Monday, February 1, 2016

Arizona Rep. McCune Davis joins CFA and CEI at #StoptheDebtTrap Announcment

Strong rules from Consumer Financial Protection Bureau needed to stop the debt trap while Arizona Legislature should respect Prop 200 mandate and repeal title loan law
PHOENIX, AZ (January 26, 2016)—Today the Consumer Federation of America (CFA) and the Southwest Center for Economic Integrity (CEI) released a new report titled Wrong Way:  Wrecked by Debt/Auto Title Lending in Arizona.”  The report examines the exponential growth of title lenders since Arizona’s law authorizing payday loans expired in 2010 and documents the high risk to borrowers who secure loans with the title to their vehicles, including repossession, deficiency balances, balloon payment debt and collection costs.
The full report is available here:
Under the Arizona Secondary Motor Vehicle Finance Transaction law, lenders are authorized to charge 204 percent for loans of $500 or less, with tiered rates for larger loans to 120 percent for loans over $5,000.  These loans are renewed an average of eight times, resulting in $765 in finance charges on a $500 loan for total repayment of $1,265.  For larger, longer-term loans, consumers pay thousands of dollars to pay off loans and recover their titles.
“Five years after payday lending sunset in Arizona, title lenders saturate our neighborhoods, selling loans at up to 204 percent annual interest.  Prop 200 voters in 2008 supported a 36 percent rate cap with no special carve-outs for payday lenders,” stated Representative Debbie McCune Davis.  “The Arizona legislature should honor that voter mandate by repealing the triple-digit interest carve-out for title loans and regulating everyone fairly under the Consumer Lender law.”  McCune Davis served as chair of the No on Prop 200 committee in 2008.
Arizona licensees offer two loans under the title loan law, the traditional loan secured by a clear title as well as “registration” loans made to consumers who do not own their vehicles.  Many lenders require borrowers to provide a blank check, debit card or electronic access to their bank account in order to obtain loans, a key feature of the now-expired payday loan regime.
“Consumer advocates warned Arizona regulators that payday lenders would morph into title lenders to keep making triple-digit interest loans,” noted Kelly Griffith, Executive Director of the Southwest Center for Economic Integrity based in Tucson.  “Sure enough, title lenders are making registration loans with rates and terms very similar to payday loans that voters thought had been removed from their neighborhoods,” Griffith added.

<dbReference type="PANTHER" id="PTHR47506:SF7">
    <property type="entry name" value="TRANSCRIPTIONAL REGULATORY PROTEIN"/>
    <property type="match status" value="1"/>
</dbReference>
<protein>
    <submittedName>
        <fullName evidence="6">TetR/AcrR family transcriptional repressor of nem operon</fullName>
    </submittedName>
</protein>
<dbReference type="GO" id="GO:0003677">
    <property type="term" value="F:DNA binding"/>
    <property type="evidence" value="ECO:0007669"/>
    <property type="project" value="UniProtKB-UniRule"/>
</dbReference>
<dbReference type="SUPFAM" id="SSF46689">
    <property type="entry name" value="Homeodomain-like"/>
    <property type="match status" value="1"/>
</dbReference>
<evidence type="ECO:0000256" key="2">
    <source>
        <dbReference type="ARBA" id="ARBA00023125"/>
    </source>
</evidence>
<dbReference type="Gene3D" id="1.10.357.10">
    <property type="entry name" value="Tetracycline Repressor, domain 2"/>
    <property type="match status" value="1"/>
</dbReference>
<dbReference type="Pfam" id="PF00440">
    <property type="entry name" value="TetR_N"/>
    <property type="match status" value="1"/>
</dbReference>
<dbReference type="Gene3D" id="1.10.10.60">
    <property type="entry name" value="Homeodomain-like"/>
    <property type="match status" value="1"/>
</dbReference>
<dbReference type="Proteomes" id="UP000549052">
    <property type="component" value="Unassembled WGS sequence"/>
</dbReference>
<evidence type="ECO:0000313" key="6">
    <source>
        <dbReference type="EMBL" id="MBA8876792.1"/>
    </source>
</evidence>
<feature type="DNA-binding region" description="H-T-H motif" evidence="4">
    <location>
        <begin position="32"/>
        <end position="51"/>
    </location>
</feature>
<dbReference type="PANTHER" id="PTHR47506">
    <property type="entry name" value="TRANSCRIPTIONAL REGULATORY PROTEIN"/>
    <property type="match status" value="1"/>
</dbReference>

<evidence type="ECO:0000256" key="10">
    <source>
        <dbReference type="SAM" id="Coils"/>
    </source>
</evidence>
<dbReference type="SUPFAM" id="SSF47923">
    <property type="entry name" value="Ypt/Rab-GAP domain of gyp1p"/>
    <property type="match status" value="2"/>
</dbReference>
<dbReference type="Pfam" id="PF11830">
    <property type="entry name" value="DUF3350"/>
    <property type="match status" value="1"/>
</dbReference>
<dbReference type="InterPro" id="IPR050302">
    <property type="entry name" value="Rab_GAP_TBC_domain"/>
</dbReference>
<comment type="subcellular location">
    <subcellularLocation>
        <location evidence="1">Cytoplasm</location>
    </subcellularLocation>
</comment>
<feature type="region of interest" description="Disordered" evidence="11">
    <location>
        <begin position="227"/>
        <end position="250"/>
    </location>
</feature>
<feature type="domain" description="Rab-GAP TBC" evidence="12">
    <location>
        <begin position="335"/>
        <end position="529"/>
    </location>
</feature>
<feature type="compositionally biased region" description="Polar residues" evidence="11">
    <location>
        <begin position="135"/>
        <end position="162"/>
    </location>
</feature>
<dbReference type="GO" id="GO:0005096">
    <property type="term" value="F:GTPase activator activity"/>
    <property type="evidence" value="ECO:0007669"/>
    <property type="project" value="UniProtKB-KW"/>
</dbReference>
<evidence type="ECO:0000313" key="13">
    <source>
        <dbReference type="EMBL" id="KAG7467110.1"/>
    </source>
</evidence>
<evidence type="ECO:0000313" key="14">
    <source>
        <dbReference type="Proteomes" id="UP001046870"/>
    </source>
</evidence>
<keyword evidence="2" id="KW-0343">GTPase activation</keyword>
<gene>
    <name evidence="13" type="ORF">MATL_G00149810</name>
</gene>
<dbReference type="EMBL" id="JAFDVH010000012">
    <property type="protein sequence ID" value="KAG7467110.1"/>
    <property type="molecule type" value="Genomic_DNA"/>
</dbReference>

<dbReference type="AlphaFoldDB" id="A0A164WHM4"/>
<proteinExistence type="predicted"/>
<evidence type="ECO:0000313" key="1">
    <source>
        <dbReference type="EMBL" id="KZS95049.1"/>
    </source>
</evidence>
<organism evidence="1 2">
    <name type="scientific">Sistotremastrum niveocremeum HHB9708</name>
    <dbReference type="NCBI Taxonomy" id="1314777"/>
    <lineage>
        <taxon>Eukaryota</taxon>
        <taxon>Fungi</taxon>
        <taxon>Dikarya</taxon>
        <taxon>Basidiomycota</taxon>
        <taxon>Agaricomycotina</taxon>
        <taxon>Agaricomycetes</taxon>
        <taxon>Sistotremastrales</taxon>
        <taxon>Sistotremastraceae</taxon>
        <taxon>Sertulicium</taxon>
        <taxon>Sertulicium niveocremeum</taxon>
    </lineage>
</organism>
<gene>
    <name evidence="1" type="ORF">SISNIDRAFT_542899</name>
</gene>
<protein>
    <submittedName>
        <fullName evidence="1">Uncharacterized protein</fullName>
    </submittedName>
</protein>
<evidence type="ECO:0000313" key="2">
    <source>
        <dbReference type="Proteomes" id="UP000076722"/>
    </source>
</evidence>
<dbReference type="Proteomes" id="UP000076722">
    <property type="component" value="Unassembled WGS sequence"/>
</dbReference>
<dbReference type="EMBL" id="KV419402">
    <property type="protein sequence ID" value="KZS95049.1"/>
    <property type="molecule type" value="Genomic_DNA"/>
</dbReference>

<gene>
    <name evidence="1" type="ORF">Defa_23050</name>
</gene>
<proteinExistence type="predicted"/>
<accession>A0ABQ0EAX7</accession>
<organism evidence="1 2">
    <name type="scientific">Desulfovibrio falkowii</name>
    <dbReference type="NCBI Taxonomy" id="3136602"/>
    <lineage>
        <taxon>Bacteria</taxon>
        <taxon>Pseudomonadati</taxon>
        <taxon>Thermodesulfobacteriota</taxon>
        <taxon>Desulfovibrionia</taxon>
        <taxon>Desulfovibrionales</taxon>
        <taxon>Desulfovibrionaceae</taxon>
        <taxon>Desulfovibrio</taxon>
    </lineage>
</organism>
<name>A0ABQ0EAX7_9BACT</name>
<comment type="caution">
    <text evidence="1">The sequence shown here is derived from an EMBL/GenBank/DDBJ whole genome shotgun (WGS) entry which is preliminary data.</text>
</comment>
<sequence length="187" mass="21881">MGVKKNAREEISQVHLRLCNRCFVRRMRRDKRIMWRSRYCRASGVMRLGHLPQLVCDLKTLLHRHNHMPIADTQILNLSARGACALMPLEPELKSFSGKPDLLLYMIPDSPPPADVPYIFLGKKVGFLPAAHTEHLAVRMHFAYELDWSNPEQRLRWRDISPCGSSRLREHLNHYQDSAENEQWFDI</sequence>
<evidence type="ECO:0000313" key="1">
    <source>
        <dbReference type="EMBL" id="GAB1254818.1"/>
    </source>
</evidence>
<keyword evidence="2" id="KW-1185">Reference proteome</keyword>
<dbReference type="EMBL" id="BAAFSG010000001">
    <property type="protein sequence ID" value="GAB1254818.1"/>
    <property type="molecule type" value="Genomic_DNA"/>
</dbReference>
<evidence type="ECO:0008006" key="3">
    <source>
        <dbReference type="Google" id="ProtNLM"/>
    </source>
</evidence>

Findings from the report:

·         In mid-2015, one hundred companies were licensed by the Arizona Department of Financial Institutions to make title loans at 633 locations, a 300 percent increase in less than a decade.  There are more title lender locations than there were payday lenders when payday lending in Arizona was outlawed in 2010.
·         Twenty companies with almost half the licensed title loan locations also offer “registration” loans at the same rates as title-secured loans.  These loans are similar to payday loans.

·         If Arizona is typical of the other 24 states where title lending is legal, 190,000 to 285,000 consumers took out title loans last year.  If Arizona is similar to Virginia, a state that collects data on licensees, title lenders took in $316.5 million in revenue last year. 
·         Title loans are asset-based lending, based on the lender’s ability to collect rather than the borrower’s ability to repay the loan while meeting other obligations.  Lenders tout “No Credit, No Problem,” and many do not conduct credit checks.
·         Risks to title loan borrowers include repossession of vehicles, deficiency judgments when sale of repossessed property does not cover the amount owed plus costs, and lawsuits when borrowers default and lenders sue.  If Arizona repossession rates are similar to those reported by Virginia regulators, it is likely that 25,320 borrowers lost their vehicles to repossession last year, based on 633 locations. 
Recommendations include:
·         Repeal of the Secondary Motor Vehicle Finance Transaction law and regulation of all lenders under the Consumer Lender law including the 36 percent annual interest rate cap and stronger supervision and protections. 
·         Strong payday and car title loan rules by the Consumer Financial Protection Bureau to require ability-to-repay determination for the first and every loan made by title lenders.
·         Investigation and enforcement of state and federal laws by the Arizona Attorney General, the Arizona Department of Financial Institutions, CFPB and the Federal Trade Commission.
“While action from the Arizona legislature is necessary to protect Arizona consumers, the Consumer Financial Protection Bureau must also issue a strong rule this year to stop the worst abuses in the payday and title loans industry here and in other states,” stated Jean Ann Fox, Consumer Federation of America.  “Arizona consumers have waited long enough for relief from debt trap lending at triple digit rates.”

The Consumer Federation of America is a national organization of more than 250 nonprofit consumer groups that was founded in 1968 to advance the consumer interest through research, advocacy and education.

The Southwest Center for Economic Integrity is a nonprofit organization based in Tucson, Arizona, founded in 2001 with a mission to build economically strong communities for all and oppose unfair corporate practices.  CEI conducts research that illuminates the practices and impacts of specific companies or industries in communities of concern and acts as a facilitator for systemic economic change.

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